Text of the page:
A late-month rally
Corporate credit and equity markets notched gains this week as attention shifted away from events in Washington, DC, and back toward economic data.1 High yield bonds rose during the week ended March 30, yet returns for the month of March will likely end in negative territory as investors absorbed a rapid change in the Fed narrative, a rise in U.S. Treasury yields and a decline in oil prices.1,2 With more than $7 billion in outflows in March, high yield bonds unwound almost all of the inflows into the asset class since the November presidential election.3 Even with the March decline, high yield bonds have generated year-to-date returns of 2.6%, compared to 1.3% and 0.6% for investment-grade bonds and 10-year U.S. Treasury notes, respectively.2,4 For context, the S&P 500 Index has returned 5.9% year to date.5

While returns for senior secured loans were roughly flat for the month of March, the asset class has returned approximately 1.1% year to date.6 Bank loan mutual funds have now recorded their 20th consecutive week of inflows, totaling more than $19 billion in that time frame, as investors have sought asset classes whose values are less impacted by changes in interest rates.3

Riding high
Market sentiment changed rapidly this week after the Conference Board released data indicating that the Consumer Confidence Index (CCI) reached its highest level since December 2000.6 According to a consensus estimate from Reuters, economists had expected the CCI to reach 114 in March, yet the index jumped to 125.6.7 The University of Michigan Index of Consumer Sentiment also rose slightly in March, underscoring the broad sense of optimism among consumers in recent months.8 However, consumer spending came in slightly below expectations in February and was little changed from January, highlighting what has become a pronounced disparity at times between measures of consumer or economic sentiment and hard economic data.9 In its final estimate for the fourth quarter of 2016, the Bureau of Economic Analysis revised gross domestic product higher, from 1.9% to 2.1%. The final number still represented a notable decline from the economy’s 3.5% growth rate just one quarter earlier.10 Looking ahead, the Federal Reserve Bank of Atlanta downgraded its forecast for GDP growth in the first quarter of 2017 to 1.0%.11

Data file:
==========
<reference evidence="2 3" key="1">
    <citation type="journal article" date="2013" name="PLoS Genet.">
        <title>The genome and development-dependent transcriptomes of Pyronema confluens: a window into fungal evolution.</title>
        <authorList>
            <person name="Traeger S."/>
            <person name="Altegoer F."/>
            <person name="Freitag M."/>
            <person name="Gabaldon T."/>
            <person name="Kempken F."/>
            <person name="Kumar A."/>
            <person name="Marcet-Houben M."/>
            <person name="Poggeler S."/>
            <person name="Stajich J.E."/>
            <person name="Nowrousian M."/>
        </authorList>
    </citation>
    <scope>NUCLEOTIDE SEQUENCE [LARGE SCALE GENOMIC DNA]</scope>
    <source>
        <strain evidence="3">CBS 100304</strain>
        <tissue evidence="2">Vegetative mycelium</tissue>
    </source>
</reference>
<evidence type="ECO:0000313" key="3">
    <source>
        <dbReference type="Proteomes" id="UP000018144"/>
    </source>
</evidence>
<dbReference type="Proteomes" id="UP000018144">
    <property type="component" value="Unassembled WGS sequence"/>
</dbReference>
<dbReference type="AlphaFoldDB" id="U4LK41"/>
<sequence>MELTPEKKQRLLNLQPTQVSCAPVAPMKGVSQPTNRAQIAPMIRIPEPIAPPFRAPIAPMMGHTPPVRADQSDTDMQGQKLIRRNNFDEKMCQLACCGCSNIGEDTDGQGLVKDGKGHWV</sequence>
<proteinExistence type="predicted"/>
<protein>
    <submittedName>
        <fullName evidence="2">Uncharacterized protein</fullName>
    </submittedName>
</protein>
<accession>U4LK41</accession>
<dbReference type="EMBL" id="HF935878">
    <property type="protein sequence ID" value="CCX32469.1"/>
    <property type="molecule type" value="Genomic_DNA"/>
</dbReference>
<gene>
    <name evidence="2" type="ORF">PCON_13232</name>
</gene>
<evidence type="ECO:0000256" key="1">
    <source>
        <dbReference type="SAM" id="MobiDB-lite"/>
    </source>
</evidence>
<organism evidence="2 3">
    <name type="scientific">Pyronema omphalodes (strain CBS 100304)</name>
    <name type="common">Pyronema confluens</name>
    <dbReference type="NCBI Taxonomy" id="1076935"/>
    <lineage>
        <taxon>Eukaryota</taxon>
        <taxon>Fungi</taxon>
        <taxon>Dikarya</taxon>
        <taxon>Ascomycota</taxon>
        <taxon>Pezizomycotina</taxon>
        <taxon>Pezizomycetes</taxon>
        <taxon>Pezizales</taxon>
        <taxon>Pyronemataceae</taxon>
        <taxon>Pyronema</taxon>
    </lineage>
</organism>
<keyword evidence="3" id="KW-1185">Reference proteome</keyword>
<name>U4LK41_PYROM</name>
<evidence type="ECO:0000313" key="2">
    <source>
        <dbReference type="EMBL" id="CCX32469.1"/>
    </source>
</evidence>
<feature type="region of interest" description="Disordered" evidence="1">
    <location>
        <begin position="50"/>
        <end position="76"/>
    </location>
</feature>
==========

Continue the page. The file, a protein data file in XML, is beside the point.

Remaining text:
The long view
In what seemed like only a footnote to economic and market news this week, Prime Minister Theresa May triggered Article 50 of the Lisbon Treaty, formally beginning the United Kingdom’s exit process from the European Union.12 According to the treaty, the two sides now have two years to negotiate all terms of the departure.12 The lack of market reaction on Thursday was a notable contrast to the significant agita that markets around the world experienced the weeks leading up to the Brexit vote. Whereas yields on developed market sovereign debt, including the 10-year U.S. Treasury note, reached historic lows in the days after the Brexit referendum in June 2016, investors appeared to be largely focused elsewhere on Thursday, the day that Article 50 was finally triggered.13 In fact, the yield on the 10-year Treasury note actually rose approximately four basis points on Thursday as investors digested comments indicating that the European Central Bank remains committed to keeping interest rates at current or even lower levels for the foreseeable future.13,14 Now that the Brexit is actually in motion and markets have managed through several other macro-level surprises since the June 2016 vote, investors appear to be taking the long view.

Chart of the week: Slow and steady senior secured loans


  • Credit investors this month experienced their first notable bout of volatility in more than a year as the Federal Reserve quickly pivoted toward a more hawkish tone, oil prices declined and inflows into high yield bond and bank loan mutual funds, which had been relatively consistent earlier in the year, either moderated or turned negative.3
  • Within this environment, senior secured loan prices saw a more muted decline compared to a more significant decline in high yield bond prices. In the first two weeks of March, for example, when investor sentiment first began to decline, high yield bond prices fell more than two dollars. Prices on senior secured loans in the same time frame actually climbed by several pennies.15
  • More recently, high yield bonds have moved off their March low and prices on both senior secured loans and high yield bonds are generally flat year to date.15

1 Federal Reserve Bank of St. Louis, http://bit.ly/292Tgue.
2 Bank of America Merrill Lynch U.S. High Yield Master II Index.
3 J.P. Morgan High-Yield and Leveraged Loan Morning Intelligence, March 31, 2017 based on data from Thomson Reuters Lipper.
4 Bank of America Merrill Lynch U.S. Corporate Master Index.
5 Federal Reserve Bank of St. Louis, http://bit.ly/2d3pN5b.
6 The Conference Board, http://bit.ly/1eu7yyH.
7 CNBC, http://cnb.cx/2ouePvA.
8 University of Michigan Surveys of Consumers, http://bit.ly/1gDEQwe.
9 U.S. Bureau of Economic Analysis, http://bit.ly/2ogUjlr.
10 U.S. Bureau of Economic Analysis, http://bit.ly/2ooRgF0.
11 Federal Reserve Bank of Atlanta, http://bit.ly/2d0r68Y.
12 The Wall Street Journal, http://on.wsj.com/2ofj1j9.
13 Federal Reserve Bank of St. Louis, http://bit.ly/29ecBfp.
14 Reuters, http://reut.rs/2oEHpKF.
15 Prices on the Bank of America Merrill Lynch U.S. High Yield Master II Index and the Credit Suisse Leveraged Loan Index between February 28 and March 13.


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